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How Kisan Credit Card NPAs are hurting SBI

KCC mirrors the NPA trend in the overall agriculture portfolio. SBI's agriculture NPAs have trebled over the last three years. In fact, the public sector banks (PSBs), especially the Bank of India, IDBI Bank and other lenders, have also seen NPAs of over 15 per cent-plus

twitter-logo Anand Adhikari        Last Updated: January 17, 2020  | 21:57 IST
How Kisan Credit Card NPAs are hurting SBI
Along with states, the banks are also becoming the biggest casualties of rising NPAs due to KCC loans as it also impacts their balance sheets

India's largest lender State Bank of India (SBI) has seen its gross non-performing assets (NPAs) under Kisan Credit Card (KCC) loans doubling in just a matter of three years.

The onus of higher delinquencies partly rests on the trend of farm loan waivers that had started nearly four years ago. However, the general slowdown in the economy, rural distress and lower price realisation have also been the contributors to growing NPAs in the KCC segment.

According to available figures, SBI's gross NPAs have doubled to 16 per cent by September 2019 from 8 per cent in 2016-17. The size of gross NPAs is about Rs 17,000 crore-plus for the public-sector bank.

SBI being India's largest bank with total assets worth Rs 37 lakh crore, alone contributes 15 per cent to the total outstanding NPAs of banks, cooperative banks and regional rural banks put together.

If SBI's gross NPAs are to be taken as a yardstick, the industry's NPAs under KCC would roughly come around at Rs 1 lakh crore-plus.

Currently, the total outstanding loans under KCC amount to Rs 7.09 lakh crore for the industry. The outstanding KCC loans were to the tune of around Rs 6.68 lakh crore in 2017-18.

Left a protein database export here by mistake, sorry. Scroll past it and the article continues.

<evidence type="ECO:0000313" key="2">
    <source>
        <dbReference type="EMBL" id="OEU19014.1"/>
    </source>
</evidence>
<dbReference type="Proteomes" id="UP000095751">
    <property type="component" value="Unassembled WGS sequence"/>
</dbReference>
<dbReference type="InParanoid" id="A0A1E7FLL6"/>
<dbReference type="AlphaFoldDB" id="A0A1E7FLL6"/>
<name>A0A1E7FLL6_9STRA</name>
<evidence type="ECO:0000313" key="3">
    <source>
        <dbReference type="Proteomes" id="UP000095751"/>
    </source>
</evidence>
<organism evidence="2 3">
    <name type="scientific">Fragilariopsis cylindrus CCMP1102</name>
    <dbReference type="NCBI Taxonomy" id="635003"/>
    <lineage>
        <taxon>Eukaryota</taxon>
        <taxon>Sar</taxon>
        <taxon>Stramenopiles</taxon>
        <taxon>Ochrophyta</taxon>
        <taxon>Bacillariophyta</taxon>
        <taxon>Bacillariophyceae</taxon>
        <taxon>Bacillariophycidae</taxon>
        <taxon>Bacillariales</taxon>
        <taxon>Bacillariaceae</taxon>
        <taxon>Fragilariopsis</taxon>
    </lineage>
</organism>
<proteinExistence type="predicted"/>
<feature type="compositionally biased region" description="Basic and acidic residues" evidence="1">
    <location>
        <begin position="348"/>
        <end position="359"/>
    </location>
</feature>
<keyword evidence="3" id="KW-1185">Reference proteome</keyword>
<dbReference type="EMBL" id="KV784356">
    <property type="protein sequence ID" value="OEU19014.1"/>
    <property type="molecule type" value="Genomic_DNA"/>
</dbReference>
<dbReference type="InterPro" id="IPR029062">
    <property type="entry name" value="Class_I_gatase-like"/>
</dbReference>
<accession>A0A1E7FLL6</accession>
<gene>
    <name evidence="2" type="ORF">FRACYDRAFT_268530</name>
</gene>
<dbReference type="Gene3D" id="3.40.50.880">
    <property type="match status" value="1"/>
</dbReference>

The biggest share of (outstanding) KCC loans comes from Uttar Pradesh (UP) with an outstanding card balance of Rs 1.09 lakh crore. Rajasthan is next with Rs 81,070 crore followed by Madhya Pradesh (Rs 64,725 crore), Punjab (Rs 57,073 crore), Maharashtra (Rs 55,934 crore) and Gujarat (Rs 44,998 crore).

KCC, a two-decade-old product, offers collateral-free loans especially for meeting the working capital requirements of farmers, who are allowed to use the funds for cultivation, post-harvest expenses and consumption. The interest charged by banks is very nominal at 7 per cent per annum.

KCC mirrors the NPA trend in the overall agriculture portfolio. SBI's agriculture NPAs have trebled over the last three years. In fact, the public sector banks (PSBs), especially the Bank of India, IDBI Bank and other lenders, have also seen NPAs of over 15 per cent-plus.

A recent RBI study has drawn a correlation between the farm loan waivers announced by the states and the growing defaults in those states. The RBI has always discouraged the Centre from announcing loan waivers as it creates a moral hazard. There is a tendency of people defaulting in anticipation of relief from the government.

Before 2014, the loan waivers were few and far between. Almost three decades ago, the central government announced a nation-wide farm loan waiver scheme which was followed by another waiver after 18 years under the Congress-led UPA government. This new trend of states announcing loan waivers is a dangerous one as the state finances are already stretched.

The loan waivers are already constraining the resources of the states for public expenditure. While the government has taken some path-breaking insurance-led steps such as crop insurance and medical support, a lot needs to be done for developing a strong agriculture infrastructure. The investments during the post-harvest phase have been completely neglected, which is an area that needs to be looked into by the government.

Along with states, the banks are also becoming the biggest casualties of rising NPAs due to KCC loans as it also impacts their balance sheets.

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